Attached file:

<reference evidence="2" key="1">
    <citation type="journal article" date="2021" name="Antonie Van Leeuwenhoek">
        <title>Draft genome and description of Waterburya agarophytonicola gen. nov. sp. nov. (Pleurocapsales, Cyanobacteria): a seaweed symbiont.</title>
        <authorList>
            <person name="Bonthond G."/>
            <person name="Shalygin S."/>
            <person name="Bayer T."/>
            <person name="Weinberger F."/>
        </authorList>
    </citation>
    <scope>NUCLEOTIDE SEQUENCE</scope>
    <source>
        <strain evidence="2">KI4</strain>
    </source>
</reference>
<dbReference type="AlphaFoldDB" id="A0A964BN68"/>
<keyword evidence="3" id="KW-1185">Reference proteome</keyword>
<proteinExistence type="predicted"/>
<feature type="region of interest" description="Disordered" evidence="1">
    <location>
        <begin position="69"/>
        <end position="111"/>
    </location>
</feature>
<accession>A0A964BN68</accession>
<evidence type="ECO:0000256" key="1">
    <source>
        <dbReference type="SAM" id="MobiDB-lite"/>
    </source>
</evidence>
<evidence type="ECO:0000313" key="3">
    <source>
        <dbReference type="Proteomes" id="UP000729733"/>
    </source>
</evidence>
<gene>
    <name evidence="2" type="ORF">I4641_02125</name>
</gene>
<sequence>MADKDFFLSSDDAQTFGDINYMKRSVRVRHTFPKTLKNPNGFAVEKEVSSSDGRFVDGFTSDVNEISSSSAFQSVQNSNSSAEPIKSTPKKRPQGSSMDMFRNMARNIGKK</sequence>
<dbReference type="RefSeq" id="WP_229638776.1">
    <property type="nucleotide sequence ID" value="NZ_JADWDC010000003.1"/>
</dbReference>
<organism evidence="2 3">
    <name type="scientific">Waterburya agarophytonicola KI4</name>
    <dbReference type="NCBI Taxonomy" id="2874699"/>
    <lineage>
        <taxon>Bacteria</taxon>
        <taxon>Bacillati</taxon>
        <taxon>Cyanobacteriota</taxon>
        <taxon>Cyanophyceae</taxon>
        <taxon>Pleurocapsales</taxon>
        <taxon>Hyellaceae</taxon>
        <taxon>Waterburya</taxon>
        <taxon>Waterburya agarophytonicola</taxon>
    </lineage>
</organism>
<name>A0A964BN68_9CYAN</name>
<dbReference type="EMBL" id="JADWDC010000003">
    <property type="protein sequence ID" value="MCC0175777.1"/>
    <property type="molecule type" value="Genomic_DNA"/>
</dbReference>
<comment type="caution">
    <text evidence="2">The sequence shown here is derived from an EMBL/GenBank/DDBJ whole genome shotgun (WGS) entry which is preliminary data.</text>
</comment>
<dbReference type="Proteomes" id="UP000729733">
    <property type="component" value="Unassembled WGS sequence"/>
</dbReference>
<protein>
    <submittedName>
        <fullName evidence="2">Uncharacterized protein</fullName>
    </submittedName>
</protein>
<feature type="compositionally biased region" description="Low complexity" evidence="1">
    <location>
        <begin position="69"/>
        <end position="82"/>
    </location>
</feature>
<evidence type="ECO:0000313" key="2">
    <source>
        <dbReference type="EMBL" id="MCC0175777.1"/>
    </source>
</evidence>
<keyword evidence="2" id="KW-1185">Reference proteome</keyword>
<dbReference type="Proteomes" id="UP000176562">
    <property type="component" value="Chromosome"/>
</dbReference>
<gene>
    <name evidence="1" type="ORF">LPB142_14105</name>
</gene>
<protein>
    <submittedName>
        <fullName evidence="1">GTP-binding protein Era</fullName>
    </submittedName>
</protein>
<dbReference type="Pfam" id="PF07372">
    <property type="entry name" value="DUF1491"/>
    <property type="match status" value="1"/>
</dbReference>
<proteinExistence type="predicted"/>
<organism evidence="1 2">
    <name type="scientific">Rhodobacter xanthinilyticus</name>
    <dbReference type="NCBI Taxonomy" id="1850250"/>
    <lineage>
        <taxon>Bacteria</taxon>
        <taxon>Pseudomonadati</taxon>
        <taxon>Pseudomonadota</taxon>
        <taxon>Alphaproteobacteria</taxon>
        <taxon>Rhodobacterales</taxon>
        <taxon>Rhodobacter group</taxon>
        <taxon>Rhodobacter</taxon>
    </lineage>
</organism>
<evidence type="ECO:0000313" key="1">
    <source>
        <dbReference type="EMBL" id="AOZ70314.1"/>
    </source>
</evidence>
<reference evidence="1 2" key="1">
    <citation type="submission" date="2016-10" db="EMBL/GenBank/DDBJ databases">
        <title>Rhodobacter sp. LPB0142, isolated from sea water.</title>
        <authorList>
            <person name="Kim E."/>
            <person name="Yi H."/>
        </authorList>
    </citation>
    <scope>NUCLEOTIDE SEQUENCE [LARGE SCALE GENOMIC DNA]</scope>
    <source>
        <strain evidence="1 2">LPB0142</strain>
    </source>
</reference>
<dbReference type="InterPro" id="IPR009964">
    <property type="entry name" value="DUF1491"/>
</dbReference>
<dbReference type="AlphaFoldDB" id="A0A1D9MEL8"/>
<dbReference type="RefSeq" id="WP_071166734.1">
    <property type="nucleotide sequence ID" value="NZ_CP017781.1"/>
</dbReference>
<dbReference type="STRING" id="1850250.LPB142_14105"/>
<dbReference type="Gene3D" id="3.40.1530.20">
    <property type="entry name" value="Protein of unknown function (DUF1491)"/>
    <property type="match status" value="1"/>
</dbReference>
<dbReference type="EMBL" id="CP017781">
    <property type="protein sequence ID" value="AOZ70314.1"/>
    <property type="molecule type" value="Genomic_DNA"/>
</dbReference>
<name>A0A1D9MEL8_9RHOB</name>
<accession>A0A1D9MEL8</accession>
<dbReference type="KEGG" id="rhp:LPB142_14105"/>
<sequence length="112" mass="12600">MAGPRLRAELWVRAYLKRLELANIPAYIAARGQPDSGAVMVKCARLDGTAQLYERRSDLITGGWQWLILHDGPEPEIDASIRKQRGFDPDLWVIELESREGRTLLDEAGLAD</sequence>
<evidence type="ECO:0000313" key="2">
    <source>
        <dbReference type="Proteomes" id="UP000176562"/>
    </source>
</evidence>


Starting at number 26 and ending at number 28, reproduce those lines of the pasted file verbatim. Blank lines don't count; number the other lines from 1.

<evidence type="ECO:0000256" key="1">
    <source>
        <dbReference type="SAM" id="MobiDB-lite"/>